12:25 p.m.

Albanian Prime Minister Edi Rama says that Albania will not become the new route for migrants headed for western Europe "because we have neither the conditions nor the strength nor the enthusiasm to save the world while others close their borders."

Macedonia has all but closed its border with Greece, blocking the path for migrants who are continuing to arrive at the rate of thousands daily, leading some to wonder whether a route through Albania would be viable.

Speaking on a talk show late Thursday Rama contradicted a statement made earlier by the integration minister in which she said Albania would not build a wall to prevent refugees and other migrants from entering.

Rama said Albania could not hold "the entire burden. ... I have said that in case of a distribution of the burden we shall take our part."

He added that Albania has for six months been in negotiation with the Italian government about what to do if the migrants came to his country, "because normally they would not come to stay in Albania but would target Italy" — across the Adriatic Sea.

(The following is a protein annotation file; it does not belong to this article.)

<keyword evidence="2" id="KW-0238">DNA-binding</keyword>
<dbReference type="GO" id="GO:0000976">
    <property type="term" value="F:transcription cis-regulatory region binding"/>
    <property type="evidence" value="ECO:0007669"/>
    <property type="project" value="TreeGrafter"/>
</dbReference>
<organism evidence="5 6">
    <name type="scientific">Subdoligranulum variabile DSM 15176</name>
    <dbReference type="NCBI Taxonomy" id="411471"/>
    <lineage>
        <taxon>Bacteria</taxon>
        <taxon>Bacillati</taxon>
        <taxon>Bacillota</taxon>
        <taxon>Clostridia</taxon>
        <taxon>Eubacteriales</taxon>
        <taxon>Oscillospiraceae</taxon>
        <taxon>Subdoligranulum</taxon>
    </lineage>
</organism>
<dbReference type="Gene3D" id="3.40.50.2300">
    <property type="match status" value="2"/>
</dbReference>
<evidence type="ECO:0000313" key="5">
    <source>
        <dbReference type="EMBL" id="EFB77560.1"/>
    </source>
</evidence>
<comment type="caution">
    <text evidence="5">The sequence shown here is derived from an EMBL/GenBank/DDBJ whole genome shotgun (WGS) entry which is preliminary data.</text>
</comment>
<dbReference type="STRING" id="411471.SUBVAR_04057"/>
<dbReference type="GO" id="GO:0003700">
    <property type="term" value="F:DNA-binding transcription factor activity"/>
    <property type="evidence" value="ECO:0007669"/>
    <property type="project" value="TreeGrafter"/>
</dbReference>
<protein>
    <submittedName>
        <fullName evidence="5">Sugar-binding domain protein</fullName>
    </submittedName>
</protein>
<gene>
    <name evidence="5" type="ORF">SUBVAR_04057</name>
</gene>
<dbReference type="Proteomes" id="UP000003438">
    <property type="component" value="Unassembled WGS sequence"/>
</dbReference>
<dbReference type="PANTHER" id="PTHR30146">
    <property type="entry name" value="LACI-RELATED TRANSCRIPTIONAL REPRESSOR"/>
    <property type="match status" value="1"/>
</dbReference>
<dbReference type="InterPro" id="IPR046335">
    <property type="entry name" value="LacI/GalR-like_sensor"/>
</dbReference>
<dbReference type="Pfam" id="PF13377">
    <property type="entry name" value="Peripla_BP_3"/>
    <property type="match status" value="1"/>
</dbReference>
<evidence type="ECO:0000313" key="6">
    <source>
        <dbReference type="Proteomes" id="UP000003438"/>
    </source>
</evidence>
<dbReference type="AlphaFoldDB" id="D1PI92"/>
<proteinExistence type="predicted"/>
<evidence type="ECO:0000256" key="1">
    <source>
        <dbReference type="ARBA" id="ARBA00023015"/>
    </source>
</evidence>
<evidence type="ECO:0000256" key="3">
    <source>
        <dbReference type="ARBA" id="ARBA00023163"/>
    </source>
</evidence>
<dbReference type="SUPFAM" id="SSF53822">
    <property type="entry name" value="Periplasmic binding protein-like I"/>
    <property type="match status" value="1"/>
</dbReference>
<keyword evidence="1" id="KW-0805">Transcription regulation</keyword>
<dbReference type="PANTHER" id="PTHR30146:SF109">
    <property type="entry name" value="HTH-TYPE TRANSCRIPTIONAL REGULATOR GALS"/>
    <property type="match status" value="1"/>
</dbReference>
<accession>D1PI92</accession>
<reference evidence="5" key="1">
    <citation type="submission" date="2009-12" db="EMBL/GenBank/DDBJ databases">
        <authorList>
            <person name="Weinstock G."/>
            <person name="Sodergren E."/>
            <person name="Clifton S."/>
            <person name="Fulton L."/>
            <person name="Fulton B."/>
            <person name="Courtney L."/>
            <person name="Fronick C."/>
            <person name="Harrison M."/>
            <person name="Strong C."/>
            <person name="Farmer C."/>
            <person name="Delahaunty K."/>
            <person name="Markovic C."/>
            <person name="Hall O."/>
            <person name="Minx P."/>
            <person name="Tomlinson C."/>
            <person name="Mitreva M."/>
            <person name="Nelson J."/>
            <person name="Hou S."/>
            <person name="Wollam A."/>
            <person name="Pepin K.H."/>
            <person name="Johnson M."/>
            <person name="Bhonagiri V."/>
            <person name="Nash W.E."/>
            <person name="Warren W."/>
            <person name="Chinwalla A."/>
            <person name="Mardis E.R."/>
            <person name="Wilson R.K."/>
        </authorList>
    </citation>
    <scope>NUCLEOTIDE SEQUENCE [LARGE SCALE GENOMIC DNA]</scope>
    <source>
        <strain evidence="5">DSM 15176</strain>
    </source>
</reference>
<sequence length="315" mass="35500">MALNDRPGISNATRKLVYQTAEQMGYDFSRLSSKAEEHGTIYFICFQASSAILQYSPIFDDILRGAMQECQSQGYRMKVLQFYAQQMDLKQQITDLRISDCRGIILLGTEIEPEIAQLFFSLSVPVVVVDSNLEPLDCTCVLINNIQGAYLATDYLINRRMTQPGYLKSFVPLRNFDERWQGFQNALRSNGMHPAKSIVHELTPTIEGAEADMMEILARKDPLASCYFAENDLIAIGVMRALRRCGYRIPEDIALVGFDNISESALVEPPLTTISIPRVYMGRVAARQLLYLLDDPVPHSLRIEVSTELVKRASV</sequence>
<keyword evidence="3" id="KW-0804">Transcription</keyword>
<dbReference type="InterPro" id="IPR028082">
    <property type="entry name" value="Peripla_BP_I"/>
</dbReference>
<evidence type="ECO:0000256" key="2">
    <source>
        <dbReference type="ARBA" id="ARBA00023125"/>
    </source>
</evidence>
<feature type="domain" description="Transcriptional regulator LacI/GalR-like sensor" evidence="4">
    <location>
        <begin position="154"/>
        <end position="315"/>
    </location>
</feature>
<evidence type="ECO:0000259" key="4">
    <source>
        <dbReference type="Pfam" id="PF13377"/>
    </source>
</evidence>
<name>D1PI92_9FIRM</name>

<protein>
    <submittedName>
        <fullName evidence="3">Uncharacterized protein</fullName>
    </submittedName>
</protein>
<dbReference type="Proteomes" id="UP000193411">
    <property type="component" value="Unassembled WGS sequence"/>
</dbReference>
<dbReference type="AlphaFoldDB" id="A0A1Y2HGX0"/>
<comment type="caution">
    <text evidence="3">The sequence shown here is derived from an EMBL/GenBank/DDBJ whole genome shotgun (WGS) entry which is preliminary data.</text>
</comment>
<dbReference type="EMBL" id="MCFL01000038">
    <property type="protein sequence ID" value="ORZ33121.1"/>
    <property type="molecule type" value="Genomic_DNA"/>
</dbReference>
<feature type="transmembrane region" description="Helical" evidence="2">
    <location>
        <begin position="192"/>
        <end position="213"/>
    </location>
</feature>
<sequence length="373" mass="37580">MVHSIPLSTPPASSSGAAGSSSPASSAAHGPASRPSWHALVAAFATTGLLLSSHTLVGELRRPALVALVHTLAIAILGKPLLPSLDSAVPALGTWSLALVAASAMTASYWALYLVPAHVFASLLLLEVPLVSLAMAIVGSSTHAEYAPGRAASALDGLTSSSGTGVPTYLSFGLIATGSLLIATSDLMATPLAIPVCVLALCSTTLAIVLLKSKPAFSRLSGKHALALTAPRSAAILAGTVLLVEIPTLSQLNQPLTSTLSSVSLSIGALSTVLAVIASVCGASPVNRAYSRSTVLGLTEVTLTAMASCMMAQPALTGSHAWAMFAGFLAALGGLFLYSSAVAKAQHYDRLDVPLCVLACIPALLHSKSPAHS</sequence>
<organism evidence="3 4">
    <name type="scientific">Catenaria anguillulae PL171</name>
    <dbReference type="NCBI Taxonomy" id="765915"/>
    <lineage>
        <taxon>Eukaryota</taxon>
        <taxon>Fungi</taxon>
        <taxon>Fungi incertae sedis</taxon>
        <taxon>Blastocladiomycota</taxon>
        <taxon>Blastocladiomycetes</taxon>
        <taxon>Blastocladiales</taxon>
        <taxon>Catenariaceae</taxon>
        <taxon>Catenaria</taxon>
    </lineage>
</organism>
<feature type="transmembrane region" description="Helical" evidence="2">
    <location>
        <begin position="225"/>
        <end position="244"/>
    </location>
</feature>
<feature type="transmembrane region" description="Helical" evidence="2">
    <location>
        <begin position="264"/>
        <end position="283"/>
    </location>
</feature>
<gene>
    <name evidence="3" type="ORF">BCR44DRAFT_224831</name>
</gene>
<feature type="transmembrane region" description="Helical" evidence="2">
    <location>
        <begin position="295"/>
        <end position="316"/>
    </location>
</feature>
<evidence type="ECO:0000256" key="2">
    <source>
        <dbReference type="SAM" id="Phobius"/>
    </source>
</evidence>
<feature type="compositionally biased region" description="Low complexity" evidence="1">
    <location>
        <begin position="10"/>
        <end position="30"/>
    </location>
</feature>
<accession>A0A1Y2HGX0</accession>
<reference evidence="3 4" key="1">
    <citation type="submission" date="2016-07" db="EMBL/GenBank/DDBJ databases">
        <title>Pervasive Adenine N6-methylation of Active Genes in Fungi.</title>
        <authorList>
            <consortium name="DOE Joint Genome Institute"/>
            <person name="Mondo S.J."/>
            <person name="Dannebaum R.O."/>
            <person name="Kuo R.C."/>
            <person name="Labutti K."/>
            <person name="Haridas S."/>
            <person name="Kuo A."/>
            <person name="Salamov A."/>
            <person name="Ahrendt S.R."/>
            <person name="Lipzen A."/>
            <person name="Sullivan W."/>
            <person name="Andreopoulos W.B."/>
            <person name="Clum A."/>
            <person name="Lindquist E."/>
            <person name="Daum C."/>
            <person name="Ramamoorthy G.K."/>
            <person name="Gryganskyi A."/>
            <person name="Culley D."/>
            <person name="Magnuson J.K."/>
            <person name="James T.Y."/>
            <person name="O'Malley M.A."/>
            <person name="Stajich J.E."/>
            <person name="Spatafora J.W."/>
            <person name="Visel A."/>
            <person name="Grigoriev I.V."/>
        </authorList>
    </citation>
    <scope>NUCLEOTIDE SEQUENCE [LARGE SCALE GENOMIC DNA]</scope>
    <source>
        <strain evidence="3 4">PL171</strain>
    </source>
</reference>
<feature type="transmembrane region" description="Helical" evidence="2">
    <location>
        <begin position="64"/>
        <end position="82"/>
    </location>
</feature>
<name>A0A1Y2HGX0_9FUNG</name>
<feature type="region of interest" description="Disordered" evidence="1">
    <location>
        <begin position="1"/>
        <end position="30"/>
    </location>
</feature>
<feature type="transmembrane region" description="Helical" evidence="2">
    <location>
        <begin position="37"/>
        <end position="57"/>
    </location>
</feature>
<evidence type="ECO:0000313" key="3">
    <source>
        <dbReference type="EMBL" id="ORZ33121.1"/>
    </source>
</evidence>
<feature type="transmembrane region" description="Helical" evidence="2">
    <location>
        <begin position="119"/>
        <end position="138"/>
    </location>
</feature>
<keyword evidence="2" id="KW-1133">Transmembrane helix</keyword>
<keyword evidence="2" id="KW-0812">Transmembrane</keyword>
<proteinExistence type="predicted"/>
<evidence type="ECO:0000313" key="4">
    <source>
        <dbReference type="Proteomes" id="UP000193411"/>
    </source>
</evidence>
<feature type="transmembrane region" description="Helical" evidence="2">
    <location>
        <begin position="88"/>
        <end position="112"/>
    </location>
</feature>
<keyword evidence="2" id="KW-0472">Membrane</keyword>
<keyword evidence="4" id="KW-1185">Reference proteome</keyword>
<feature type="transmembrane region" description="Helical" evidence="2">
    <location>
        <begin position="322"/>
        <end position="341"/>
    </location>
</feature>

12:20 p.m.

Greece's government has ordered authorities on islands facing the coast of Turkey to reduce the number of migrants allowed to travel by ferry to the mainland so that more temporary shelters can be set up to cope with the crisis triggered by border restrictions in countries further north.

The Merchant Marine Ministry said ferry companies and regional authorities had been given the instructions Friday, as the number of migrants and refugees stranded in Greece continues to rise with thousands sleeping rough in parks and along the country's highways as existing shelters are filled to capacity.

The ministry said chartered ferries would be used on Lesbos and other islands to provide temporary shelter through Sunday.

About 2,000 people are arriving daily from Turkey using dinghies and small boats.